Spinal Tumors in children

Journal of Spine

ISSN: 2165-7939

Open Access

Spinal Tumors in children

International Conference on Spine and Spinal Disorders

June 30-July 02, 2016 Valencia, Spain

Barbara Spacca

Anna Meyer Children├ó┬?┬?s Hospital, Italy

Keynote: J Spine

Abstract :

Spinal tumors in children are rare and heterogeneous and their treatment is very demanding. It is necessary to both manage the disease and preserve the spinal stability so that the spine can grow normally. As a consequence, results in terms of both mortality and morbidity are often suboptimal. We analyzed our experience over a time of 17 years with a series of134 patients admitted in a single unit of Pediatric Neurosurgery accounting for 7.7% of all the patients admitted for central nervous system malignancies. The mean age was 8.5 years (14 days├ó┬?┬?26 years), and the mean follow-up was 28 months (3 months├ó┬?┬?13 years). They were 75 males and 59 females. Data were reviewed retrospectively and patients were divided into four groups according to the location of the tumor and their relationship with the surrounding tissues: intramedullary (46 patients), intradural extramedullary (25 patients), extradural (53 patients), and paravertebral tumors (10 patients). Low-grade glioma was the most common histology (14.1%). One hundred seventeen patients were surgically treated, with a total of 138 surgical procedures. A posterior approach was chosen in 111 cases, with osteoplastic laminotomy in 80. Radiotherapy was administered to 22 patients and chemotherapy to 26. At the last follow-up, 16 patients (11.9%) had died. A good control of the tumor with clinical improvement was reported in 100 patients (74.6%). Five patients developed a spinal instability (3.7%). Goals of surgery and results in terms of mortality and morbility are discussed.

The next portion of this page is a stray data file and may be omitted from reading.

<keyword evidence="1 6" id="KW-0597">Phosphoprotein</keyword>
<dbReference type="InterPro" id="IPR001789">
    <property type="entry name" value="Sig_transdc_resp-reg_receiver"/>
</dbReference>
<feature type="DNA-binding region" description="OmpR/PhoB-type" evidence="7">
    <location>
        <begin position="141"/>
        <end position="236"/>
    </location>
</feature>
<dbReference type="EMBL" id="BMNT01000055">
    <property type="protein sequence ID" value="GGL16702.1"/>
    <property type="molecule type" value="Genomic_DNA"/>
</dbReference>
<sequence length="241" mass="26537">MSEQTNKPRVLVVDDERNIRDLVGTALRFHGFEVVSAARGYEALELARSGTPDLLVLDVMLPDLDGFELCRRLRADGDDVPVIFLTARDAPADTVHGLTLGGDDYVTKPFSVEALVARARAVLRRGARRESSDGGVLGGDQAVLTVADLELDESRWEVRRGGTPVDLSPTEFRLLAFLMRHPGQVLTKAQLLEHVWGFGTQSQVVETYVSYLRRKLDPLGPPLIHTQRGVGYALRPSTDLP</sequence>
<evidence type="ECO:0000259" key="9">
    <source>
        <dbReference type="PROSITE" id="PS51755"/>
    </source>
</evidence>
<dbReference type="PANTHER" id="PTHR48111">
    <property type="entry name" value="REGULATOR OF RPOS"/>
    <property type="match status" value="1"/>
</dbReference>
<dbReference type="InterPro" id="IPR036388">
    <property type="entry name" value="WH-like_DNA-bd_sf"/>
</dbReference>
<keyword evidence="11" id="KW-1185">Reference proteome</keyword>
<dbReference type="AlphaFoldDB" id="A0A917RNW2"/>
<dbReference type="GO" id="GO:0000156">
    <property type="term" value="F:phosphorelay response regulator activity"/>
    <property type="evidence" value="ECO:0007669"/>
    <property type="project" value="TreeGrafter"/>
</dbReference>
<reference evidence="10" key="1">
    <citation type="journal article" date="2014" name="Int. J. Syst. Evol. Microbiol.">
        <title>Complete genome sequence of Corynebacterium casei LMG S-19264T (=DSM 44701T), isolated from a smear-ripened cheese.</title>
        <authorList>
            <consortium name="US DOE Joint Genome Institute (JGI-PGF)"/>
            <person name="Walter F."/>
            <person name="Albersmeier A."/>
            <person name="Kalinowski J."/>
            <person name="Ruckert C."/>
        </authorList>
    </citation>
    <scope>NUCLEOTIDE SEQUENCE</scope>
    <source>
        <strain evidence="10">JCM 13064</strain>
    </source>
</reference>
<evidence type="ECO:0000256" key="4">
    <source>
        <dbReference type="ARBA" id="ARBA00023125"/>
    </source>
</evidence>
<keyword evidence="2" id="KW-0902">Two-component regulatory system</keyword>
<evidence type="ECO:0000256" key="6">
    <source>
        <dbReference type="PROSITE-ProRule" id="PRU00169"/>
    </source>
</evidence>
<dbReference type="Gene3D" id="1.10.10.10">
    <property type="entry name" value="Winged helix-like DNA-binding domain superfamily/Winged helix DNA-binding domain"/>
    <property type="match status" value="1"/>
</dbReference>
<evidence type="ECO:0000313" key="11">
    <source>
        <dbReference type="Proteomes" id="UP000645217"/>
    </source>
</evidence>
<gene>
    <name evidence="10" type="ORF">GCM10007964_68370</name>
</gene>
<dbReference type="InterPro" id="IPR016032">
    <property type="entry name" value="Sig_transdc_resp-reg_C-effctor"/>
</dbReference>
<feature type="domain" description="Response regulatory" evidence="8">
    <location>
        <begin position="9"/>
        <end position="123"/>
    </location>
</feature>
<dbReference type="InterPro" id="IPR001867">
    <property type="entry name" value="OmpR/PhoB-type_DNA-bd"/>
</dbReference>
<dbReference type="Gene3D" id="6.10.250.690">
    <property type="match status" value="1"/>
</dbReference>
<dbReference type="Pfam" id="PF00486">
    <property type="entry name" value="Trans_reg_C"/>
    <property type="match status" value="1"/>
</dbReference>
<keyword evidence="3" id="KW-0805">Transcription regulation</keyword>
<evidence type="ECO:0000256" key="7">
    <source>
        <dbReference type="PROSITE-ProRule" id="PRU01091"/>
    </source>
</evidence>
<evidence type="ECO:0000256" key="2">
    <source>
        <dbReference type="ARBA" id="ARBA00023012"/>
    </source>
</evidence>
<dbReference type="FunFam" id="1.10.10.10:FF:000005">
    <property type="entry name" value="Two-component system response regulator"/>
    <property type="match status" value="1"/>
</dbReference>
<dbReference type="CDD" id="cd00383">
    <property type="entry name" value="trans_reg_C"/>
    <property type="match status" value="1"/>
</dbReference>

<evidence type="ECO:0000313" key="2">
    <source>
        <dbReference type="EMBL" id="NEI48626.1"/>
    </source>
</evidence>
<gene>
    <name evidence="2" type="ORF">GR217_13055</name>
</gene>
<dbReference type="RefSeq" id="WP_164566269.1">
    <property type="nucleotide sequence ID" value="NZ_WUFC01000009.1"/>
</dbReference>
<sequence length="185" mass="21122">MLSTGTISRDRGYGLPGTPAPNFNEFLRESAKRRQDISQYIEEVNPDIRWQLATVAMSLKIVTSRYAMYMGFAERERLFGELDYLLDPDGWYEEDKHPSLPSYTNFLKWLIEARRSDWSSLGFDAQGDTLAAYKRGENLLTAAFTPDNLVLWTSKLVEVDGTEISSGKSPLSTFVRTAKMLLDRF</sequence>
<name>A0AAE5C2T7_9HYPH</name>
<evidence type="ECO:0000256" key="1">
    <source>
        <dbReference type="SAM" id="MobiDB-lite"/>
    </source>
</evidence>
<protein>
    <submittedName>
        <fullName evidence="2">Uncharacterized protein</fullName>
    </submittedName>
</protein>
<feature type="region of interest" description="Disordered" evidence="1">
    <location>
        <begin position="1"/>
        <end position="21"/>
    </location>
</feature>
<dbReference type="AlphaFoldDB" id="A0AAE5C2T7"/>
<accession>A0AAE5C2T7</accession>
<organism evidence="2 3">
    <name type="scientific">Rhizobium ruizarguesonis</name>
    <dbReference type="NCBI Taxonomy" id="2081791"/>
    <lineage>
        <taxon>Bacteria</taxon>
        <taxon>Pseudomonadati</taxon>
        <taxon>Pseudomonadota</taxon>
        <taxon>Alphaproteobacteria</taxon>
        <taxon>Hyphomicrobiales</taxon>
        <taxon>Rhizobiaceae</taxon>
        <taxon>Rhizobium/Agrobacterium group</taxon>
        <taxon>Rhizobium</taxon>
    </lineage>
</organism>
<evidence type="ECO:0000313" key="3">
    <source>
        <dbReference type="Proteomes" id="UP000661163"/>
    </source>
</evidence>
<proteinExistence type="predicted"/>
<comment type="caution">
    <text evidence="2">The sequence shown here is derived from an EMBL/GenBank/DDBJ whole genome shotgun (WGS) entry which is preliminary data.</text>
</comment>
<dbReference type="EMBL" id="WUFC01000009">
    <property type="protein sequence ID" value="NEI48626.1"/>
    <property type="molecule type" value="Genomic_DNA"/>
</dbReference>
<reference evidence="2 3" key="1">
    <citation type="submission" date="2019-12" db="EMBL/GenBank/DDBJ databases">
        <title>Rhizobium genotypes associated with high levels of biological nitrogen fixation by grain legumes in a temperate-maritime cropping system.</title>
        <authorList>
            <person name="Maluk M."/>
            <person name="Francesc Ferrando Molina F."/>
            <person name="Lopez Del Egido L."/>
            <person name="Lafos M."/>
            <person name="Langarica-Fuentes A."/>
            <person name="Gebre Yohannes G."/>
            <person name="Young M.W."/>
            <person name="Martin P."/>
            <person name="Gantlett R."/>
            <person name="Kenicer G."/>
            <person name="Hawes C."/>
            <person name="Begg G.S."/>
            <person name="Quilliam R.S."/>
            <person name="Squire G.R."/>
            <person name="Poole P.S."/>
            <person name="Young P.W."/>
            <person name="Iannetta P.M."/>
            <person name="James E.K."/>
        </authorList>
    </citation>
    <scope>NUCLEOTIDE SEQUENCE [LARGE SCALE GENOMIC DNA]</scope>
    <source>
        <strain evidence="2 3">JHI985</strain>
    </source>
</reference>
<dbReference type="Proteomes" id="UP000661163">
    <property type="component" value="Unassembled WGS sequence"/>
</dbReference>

Biography :

Barbara Spacca graduated in Medicine and Surgery at the University of Perugia and specialized in Neurosurgery at the University of Florence. She has worked in research and clinical neurosurgery at the Alder Hey Children’s Hospital in Liverpool (UK), the Hospital of Pediatrics “JP Garrahan” Buenos Aires (Argentina) and the Great Ormond Street Hospital, London (UK) and at the Walton Centre for Neurology and Neurosurgery, Liverpool (UK). Since 2010, it is part of the structure of Neurosurgery AOU Meyer.


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